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Page 179 text:
Predictions of the Future . . . Experts tell us that the past and present determine the future. How will this year atlect those to come? . . . Seven linear equations in seven unknowns show mathematicians Simmons and Friedenberg that infinity is the limtit . . . " Dear Sweetheart: " (another one!) indicates that everything is going to continue nicely . . . Pictures tell Grace and Mary prosperity is just around the corner, but who is this guy Petty?? . . . Philpot ' s cheerful grin says that the future will be all right . . . The stars, through astronomer Lorkin ' s telescope, prove that Centenary is on the up and up . . . Patty Mae and Paul feel that there can ' t be much wrong with the world . . . The shifting sands reveal success to Doyle and Railsback, Soothsayers, Inc. . . . DeLee hopefully eyes the heavens, but the rest of us feel that the new gym is the first step toward a new Centenary . . .
Page 178 text:
1936 Yoncopin Wins First Class Honor Rating . . . The Staffs Realization.. w= E REALIZE — we realize — just what do we realize? Well, anyhow we ' re not going to apologize overly much. We have tried to present as accurate and as true a picture possible of life on the Cente- nary Campus, shorn of the usual frills and whitewash of college annuals. Our attempts have been to show thmgs in their actual colorings and not through rosy glasses; we have shown what the groups did and not what they were supposed to do; we have not had an editorial or pictorial policy of ballyhoo. Campus political filth, popular ventures, general opinion, student practices; all of the faults as well as the virtues of the college have been depicted, and if the final result has suffered from the transcription from life to paper, it is at least a fairly true reflection of campus life at Centenary College during 1936- ' 37. We hope this is a good Yoncopin and will not shame its excellent predecessors. The virtues of this book are the virtues of Centenary —and so are the faults. Page 174 •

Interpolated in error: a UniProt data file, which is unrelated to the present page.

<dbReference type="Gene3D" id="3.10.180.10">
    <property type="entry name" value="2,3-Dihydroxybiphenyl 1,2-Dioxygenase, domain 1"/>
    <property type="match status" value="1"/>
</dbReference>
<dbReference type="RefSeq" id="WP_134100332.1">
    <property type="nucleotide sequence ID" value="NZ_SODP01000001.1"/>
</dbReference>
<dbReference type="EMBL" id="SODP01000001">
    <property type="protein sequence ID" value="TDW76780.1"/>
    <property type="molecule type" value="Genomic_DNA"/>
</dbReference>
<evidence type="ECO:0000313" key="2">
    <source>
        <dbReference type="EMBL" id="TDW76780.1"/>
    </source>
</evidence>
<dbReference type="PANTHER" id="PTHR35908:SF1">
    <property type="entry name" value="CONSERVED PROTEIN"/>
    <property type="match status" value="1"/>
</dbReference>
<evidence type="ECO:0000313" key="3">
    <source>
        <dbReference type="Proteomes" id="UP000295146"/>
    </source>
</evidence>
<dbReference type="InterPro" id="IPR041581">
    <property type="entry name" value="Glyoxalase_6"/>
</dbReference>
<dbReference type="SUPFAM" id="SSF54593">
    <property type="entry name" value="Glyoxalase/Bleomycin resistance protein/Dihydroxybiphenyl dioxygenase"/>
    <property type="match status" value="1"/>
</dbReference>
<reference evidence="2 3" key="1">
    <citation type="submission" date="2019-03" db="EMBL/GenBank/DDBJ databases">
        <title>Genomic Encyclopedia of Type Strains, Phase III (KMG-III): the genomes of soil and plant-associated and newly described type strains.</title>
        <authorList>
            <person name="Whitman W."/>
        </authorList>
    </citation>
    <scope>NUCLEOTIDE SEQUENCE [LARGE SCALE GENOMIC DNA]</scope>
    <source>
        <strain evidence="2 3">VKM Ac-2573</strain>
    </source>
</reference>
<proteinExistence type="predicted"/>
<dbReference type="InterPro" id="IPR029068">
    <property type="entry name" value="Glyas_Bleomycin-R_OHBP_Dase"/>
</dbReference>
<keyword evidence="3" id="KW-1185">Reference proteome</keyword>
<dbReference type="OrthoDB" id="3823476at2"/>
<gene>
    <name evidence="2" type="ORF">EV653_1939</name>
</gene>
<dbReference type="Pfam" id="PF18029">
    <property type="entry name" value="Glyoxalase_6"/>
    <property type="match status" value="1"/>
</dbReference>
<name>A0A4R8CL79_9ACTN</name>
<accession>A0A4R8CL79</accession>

Page 180 text:
Donkeypen . . . A, lBOUT this page of the yearbook the bug of humor bites the Editor and the contagious rash spreads to the staff. Between giggles at the funny things they ' re going to put in the Donkeypen, they pound each other ' s back, their faces grow red, their voices shrill and crack. After several hilarious days of pre-humorous humor the Editor stops himself long enough to bring out a typewriter. He bites a laugh in two, spits out the butt of it in a weak simper, composes himself, and commands, " Write . . . write that posterity may chuckle. Create the belly-laughs of tomorrow. Bud, Geniuses! " The Muse raises her eyebrows, lifts high her skirts, shudders, and flees. Humor-flown the staff sits wild-eyed. Through the empty halls of their minds they pursue the elusive Muse. In vain they ponder, desperately groping for that gem of wit which only yesterday lay on the floor hysterically gasping. The poem, the satire, the cartoon, which they have horded all year, saving for this day, is gone. A gloom fills the office, all are grimly intent, no brow is unfurrowed, no mouth uplifted. Like the dance of Death is the slow clinking of typewriter keys. A dank macabre odor permeates the air. The great minds of the staff wrestle in the throes of creative passion. The curious eyes of the students flit by unnoticed, classes are forgotten, food is untouched, dates are unheeded, Life itself all but stops. At last the croaking voice of the Editor rends the air into shivering chunks, " Well, is it ready? " The eyes of the staff swing to him accusingly, the mist of unearthly dreams fade from their faces, they are silent. Finally the As- sociate Editor rises and the Editor cringes under his hard-eyed stare. At last with a sweep of his hand he begins, " We . . . we ... " He sinks to the floor sobbing while all stand in silent pity. At length he picks himself from the waste basket, head low, and mutters, " There is nothing. We cannot find the humor. " He collapses, and the Editor goes to the door and calls Napoleon, the janitor, who writes the Donkeypen.
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